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How Many More?

By Ashleylister @ashleylister
Thank you for joining me on another Saturday morning mind-ramble, and not just any Saturday but a once-in-four-years Leap Saturday. I recognize you may not be reading this on the morning I write it - but welcome anyway. I didn't blog last Saturday because I was away for a long week-end, but I did want to say something on the subject of trees and so I've hatched a cunning plan to roll last week's topic into this week's blog about experts. Voila! I hope the combination works.
Experts are supposed to know a lot of stuff about specific things, way more stuff than your everyday Tom, Dick or Harriet (that's us). That's why they're experts. We're also supposed to believe them precisely because they are the experts. So.... what to do when experts collide? As they do for instance over possible chemical pollution of a basic resource (I've just been to see Dark Waters). Or the likely causes and impacts of climate change/global warming. Both sets of experts can't be right. Do they misrepresent or exaggerate their claims? Is anybody downright lying to protect a vested interest? Almost certainly yes.
Take the Teflon-coated Du Pont company at the black heart of the afore-mentioned Dark Waters film. Their experts knew for decades that the chemicals used in their manufacturing plants were causing health issues (different types of cancers) for their workers; and that the toxic waste they were putting into landfills and pouring into waterways was having a similar impact on local populations - yet they covered it up and blatantly lied to the Environmental Protection Agency and the American Justice System. Dirty, dangerous, bastard experts in that instance! Go and see the movie. It's a terrific piece of film-making as well as being an eye-opener.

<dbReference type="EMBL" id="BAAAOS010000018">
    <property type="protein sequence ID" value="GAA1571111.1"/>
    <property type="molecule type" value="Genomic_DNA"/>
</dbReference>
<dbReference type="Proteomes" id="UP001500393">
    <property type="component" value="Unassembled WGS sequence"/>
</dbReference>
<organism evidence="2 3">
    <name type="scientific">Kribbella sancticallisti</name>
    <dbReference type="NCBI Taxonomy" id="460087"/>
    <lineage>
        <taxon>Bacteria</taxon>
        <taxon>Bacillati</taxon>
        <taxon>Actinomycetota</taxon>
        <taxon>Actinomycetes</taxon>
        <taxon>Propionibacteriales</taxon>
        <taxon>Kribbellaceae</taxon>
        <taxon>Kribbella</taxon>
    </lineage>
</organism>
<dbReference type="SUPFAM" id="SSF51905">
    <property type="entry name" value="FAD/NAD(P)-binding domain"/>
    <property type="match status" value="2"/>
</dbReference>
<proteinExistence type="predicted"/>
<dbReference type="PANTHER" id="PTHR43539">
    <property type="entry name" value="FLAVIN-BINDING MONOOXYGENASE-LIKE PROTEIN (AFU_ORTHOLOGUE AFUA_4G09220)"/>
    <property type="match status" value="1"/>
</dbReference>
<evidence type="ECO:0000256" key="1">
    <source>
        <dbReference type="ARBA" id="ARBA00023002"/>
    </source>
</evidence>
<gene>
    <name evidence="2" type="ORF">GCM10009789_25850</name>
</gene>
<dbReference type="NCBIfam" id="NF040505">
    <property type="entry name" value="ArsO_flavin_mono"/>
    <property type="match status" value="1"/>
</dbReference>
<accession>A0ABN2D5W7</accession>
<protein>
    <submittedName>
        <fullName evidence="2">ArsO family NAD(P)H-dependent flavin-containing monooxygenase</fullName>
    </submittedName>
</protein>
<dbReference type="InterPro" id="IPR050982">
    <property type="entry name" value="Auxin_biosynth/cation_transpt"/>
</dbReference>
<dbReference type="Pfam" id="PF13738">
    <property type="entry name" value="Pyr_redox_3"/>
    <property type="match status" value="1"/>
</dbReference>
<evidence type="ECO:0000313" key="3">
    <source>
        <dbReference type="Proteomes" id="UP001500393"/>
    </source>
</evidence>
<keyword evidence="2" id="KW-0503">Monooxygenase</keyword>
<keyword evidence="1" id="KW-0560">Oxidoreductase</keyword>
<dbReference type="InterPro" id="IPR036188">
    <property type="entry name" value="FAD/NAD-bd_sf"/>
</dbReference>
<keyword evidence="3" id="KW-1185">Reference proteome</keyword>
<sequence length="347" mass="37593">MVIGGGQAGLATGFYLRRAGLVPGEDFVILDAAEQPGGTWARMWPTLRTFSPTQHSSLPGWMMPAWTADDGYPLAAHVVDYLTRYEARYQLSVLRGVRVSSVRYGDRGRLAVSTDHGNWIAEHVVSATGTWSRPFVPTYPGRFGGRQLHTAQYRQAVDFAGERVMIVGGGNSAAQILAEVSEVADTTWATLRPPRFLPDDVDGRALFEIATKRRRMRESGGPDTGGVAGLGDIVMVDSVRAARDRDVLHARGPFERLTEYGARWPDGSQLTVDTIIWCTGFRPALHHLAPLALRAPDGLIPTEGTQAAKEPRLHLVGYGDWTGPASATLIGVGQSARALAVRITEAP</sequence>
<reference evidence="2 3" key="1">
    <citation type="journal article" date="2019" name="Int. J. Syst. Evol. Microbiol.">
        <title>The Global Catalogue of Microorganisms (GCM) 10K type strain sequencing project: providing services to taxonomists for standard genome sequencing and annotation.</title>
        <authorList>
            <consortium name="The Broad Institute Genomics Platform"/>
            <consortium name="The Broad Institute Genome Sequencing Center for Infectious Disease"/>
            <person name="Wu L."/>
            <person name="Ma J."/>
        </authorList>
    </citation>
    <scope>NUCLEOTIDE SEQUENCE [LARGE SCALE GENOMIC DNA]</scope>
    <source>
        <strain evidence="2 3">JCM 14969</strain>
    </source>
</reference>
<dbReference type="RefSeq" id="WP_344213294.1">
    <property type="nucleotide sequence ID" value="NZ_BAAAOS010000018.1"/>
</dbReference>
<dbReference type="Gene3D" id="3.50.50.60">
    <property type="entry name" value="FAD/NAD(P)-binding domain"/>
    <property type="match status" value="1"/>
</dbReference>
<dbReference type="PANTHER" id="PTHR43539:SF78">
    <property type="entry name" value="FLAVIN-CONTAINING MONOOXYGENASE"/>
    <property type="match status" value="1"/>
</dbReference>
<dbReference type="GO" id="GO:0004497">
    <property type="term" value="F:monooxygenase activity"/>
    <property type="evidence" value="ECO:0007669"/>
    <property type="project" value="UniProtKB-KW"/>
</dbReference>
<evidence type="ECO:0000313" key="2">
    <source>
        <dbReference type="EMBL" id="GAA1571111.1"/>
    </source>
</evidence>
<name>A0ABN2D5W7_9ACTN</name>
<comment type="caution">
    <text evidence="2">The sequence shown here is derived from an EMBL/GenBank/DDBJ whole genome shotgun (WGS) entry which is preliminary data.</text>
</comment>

When it comes to  climate change, the best we can hope to do, I suggest, is make informed decisions based on empirical evidence. We live in a fragile eco-system and we're screwing it up. The world is getting warmer gradually and that trend is accelerating. It does appear to be related to increasing levels of CO2 in the atmosphere and the statistical models suggest bad things will happen on a large scale unless this man-made trend can be arrested. (Never mind that the 'leader of the free world' and his fossil-fuelled bankrollers are in denial.)
One answer, possibly the most effective according to experts, is to plant more trees. They will help to remove dangerously high levels of CO2 from the air. The CCC (Committee for Climate Change) and the Woodland Trust are advising us that in the UK alone (a tiny island on the edge of Europe) we will need to plant 1.5 billion trees if we are going to meet this country's CO2 reduction targets by 2050 - that's 1,500,000,000 in total, or 75 million every year. According to official DEFRA statistics we planted a mere 15 million trees in the last decade (most of them in Scotland) so a quantum leap is required. That 1.5 billion target works out at just over 200,000 every day for the next twenty years. That means we should already have planted 12 million since January 1st 2020 - and I bet we haven't even started yet!  It raises immediate questions for me: what sorts of trees (evergreen? or deciduous?) will be most effective? Where are these 200,000 saplings a day going to materialise from? Where is the land they are going to be planted on? How is it all to be funded? Call the experts. I look forward to the plan.